The optimum value of b(t) can be found as a function of the variance of the interference plus noise on each sideband. It is assumed that the DSB signal m(t) has equal power on each sideband. The signal power of the combined sideband components and the noise and interference power is found through the expectation E and temporary removal of the dependence on time. For convenience of notation:
The power of signal m is S, which is constant. To find the value of b which minimizes the noise contributions, the derivative is set to zero, and the equations are solved for b.
Therefore the audio output with the maximum SNR under the filter constraints is then approximated by:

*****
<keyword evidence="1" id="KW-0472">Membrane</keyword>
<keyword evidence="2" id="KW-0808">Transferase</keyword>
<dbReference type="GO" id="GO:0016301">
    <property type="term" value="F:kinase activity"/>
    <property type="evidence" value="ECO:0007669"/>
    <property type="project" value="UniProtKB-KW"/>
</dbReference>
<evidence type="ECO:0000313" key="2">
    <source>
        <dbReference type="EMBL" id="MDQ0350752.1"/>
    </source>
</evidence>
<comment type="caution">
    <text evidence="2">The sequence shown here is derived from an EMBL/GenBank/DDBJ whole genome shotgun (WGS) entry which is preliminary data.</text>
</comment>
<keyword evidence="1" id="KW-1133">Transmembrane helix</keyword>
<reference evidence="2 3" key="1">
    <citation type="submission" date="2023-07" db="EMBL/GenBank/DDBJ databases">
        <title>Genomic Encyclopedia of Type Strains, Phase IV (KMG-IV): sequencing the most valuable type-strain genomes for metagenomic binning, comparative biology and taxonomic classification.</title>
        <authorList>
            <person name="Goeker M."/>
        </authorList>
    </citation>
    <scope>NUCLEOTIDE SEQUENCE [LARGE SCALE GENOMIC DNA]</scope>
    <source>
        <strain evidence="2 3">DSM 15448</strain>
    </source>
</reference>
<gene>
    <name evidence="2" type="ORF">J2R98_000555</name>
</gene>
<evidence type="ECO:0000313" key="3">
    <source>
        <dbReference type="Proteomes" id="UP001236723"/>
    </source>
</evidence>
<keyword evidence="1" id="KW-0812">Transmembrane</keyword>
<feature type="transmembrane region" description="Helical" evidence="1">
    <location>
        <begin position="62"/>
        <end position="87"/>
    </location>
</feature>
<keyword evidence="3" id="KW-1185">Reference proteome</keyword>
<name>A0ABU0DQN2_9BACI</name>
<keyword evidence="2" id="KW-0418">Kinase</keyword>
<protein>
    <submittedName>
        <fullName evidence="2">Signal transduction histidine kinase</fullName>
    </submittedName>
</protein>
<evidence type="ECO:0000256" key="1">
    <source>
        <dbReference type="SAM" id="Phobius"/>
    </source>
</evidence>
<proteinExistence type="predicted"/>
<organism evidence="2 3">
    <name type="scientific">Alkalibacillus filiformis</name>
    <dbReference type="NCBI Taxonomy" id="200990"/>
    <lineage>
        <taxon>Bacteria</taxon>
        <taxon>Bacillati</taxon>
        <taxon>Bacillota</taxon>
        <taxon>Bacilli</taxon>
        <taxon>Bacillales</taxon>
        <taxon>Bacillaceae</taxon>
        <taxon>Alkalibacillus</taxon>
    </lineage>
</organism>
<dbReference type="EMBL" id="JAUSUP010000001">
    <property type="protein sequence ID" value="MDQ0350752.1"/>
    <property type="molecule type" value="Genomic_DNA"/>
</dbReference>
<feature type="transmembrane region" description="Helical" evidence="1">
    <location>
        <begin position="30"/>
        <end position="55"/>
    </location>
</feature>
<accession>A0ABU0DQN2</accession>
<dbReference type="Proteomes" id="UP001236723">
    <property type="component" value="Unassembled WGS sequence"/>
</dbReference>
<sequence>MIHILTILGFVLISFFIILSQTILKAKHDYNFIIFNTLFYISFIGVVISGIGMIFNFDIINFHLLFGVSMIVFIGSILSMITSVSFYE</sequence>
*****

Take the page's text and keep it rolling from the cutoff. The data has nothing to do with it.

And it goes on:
The weighting factor b depends upon estimating the variance of the noise and/or interference in each sideband (interference will include noise for this discussion). It would be virtually impossible to estimate the interference in each sideband independently since the interference is indistinguishable from the signal. However, exploitation of some properties of the DSB modulation enables a method of estimation. The ideal DSB audio signal m(t) has only an in-phase signal component and zero quadrature component. Any interference not correlated with m(t) would have equal-variance components in both the inphase and quadrature dimensions. Hence half of the interference can be observed in the quadrature component of the received signal, while the other half is concealed within the in-phase component along with m(t).